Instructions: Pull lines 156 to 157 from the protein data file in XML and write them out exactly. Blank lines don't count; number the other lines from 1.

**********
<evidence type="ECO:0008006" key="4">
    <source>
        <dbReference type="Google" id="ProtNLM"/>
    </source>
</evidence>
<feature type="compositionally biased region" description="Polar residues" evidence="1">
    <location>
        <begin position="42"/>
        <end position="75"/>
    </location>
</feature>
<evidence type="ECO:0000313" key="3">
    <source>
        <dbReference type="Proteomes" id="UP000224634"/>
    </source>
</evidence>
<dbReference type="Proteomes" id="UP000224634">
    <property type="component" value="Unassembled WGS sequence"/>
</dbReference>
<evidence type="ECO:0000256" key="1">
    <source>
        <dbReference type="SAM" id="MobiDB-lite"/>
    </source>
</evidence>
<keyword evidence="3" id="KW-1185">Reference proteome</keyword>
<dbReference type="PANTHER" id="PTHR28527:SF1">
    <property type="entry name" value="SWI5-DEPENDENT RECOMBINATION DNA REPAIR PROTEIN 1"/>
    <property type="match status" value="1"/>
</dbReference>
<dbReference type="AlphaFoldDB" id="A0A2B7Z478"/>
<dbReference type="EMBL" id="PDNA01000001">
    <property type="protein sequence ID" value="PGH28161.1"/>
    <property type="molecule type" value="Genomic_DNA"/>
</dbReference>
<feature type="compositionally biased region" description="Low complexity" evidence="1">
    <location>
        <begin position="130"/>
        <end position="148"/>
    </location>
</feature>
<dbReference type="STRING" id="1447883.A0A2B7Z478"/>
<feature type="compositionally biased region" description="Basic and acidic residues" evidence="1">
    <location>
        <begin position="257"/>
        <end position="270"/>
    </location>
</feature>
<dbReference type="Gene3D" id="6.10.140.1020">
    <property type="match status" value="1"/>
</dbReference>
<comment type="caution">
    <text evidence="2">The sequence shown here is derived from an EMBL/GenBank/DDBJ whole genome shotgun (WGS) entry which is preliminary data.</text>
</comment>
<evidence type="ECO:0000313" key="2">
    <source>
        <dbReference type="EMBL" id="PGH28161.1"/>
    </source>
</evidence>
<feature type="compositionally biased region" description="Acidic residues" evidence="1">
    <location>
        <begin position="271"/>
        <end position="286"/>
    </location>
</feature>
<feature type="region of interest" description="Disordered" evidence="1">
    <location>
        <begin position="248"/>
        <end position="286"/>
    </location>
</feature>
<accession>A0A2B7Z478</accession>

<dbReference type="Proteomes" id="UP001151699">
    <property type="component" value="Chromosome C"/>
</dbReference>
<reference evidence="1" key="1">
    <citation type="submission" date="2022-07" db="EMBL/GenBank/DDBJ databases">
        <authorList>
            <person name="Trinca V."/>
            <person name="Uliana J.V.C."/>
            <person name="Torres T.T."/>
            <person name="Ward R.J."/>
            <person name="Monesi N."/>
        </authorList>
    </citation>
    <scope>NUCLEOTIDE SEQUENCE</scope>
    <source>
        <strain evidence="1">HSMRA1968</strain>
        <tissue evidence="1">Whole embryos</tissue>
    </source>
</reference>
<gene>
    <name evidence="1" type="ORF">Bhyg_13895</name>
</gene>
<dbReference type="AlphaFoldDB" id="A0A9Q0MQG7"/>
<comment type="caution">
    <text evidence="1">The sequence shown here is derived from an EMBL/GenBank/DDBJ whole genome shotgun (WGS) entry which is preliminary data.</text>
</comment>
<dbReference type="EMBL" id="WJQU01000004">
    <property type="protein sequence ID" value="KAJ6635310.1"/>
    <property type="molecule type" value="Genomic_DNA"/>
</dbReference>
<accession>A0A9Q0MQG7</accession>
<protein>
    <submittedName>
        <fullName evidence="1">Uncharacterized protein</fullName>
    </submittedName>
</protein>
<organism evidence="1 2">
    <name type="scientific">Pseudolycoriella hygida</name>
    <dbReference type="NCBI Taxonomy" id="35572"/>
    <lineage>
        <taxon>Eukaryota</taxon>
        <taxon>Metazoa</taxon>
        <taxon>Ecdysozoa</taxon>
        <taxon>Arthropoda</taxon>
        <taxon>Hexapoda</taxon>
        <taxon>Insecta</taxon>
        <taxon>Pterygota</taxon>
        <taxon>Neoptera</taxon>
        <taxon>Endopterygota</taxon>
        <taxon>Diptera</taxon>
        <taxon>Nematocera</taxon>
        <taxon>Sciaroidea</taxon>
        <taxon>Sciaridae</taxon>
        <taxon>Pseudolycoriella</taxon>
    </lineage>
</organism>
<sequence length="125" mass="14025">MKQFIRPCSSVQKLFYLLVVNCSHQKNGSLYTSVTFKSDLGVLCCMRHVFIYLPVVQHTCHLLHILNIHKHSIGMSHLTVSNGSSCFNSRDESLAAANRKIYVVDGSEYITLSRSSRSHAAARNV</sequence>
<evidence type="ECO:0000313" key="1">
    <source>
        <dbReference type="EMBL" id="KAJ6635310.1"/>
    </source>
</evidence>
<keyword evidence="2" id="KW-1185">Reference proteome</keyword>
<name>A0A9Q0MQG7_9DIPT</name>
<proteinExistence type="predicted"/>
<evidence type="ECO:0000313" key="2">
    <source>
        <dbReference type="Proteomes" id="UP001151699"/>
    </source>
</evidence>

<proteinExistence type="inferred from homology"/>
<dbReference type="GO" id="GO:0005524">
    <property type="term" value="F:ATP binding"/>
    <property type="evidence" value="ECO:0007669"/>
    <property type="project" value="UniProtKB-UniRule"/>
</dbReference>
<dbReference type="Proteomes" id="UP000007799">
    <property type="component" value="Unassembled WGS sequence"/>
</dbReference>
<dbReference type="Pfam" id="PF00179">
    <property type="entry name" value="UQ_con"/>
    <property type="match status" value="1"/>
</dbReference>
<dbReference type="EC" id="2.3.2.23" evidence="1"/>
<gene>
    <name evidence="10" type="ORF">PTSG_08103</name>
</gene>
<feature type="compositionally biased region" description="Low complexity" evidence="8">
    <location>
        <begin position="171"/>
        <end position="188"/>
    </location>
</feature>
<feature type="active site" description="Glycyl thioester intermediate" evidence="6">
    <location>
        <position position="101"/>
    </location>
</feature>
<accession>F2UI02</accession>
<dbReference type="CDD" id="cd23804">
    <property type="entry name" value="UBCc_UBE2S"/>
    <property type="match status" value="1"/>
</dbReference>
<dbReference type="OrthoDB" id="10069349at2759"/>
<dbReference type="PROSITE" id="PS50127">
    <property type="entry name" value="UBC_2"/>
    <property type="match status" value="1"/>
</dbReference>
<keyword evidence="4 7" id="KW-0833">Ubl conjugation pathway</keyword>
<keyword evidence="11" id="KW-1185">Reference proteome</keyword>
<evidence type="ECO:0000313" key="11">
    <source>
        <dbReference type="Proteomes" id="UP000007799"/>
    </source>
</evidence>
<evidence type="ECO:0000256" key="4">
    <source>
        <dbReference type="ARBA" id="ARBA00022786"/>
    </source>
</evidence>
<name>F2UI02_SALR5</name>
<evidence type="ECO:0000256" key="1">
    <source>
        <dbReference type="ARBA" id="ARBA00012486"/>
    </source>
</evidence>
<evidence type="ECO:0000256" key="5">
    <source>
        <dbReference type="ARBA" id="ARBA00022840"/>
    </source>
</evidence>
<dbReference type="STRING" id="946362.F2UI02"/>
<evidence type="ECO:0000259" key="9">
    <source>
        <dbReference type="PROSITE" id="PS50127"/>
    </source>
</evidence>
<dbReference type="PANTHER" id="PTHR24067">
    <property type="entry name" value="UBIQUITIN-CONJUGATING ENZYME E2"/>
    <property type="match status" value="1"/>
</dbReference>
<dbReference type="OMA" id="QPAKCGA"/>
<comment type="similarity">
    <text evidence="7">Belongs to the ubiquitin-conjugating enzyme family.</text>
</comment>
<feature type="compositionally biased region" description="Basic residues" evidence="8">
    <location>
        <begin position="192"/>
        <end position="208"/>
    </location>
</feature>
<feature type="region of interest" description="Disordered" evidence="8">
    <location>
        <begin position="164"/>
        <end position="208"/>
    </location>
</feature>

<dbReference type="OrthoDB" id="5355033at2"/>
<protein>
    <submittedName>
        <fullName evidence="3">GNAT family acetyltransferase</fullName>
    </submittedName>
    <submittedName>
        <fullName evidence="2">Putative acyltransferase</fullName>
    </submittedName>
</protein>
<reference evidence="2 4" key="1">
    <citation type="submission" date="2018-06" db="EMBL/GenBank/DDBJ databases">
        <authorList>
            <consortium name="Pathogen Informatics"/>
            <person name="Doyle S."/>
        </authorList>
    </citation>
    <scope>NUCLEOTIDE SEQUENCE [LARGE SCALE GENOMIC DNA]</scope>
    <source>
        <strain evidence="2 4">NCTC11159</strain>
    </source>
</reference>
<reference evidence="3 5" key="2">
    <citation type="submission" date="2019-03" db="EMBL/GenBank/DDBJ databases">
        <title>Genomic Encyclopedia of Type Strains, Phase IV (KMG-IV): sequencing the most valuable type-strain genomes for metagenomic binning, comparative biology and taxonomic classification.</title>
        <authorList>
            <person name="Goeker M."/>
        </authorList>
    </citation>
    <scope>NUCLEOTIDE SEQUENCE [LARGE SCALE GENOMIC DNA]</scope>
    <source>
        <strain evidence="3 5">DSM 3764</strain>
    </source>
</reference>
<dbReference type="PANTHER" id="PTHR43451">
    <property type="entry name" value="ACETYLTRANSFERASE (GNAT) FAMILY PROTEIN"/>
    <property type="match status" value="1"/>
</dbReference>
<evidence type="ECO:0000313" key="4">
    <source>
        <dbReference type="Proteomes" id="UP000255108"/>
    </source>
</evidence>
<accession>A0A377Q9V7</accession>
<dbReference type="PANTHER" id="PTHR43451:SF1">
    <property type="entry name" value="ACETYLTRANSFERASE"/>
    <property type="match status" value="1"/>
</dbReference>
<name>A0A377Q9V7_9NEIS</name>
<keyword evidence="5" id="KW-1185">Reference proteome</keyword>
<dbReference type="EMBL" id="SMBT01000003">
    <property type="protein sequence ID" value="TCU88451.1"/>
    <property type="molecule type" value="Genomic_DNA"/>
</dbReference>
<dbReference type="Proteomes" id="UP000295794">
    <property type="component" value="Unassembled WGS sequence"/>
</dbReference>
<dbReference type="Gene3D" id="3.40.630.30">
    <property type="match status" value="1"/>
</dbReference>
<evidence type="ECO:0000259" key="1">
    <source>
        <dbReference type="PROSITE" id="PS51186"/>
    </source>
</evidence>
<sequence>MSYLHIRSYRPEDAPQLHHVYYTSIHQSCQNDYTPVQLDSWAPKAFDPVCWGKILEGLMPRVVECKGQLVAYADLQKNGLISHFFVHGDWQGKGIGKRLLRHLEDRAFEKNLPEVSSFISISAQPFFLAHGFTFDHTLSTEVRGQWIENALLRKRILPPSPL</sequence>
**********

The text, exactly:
<gene>
    <name evidence="10" type="ORF">PTSG_08103</name>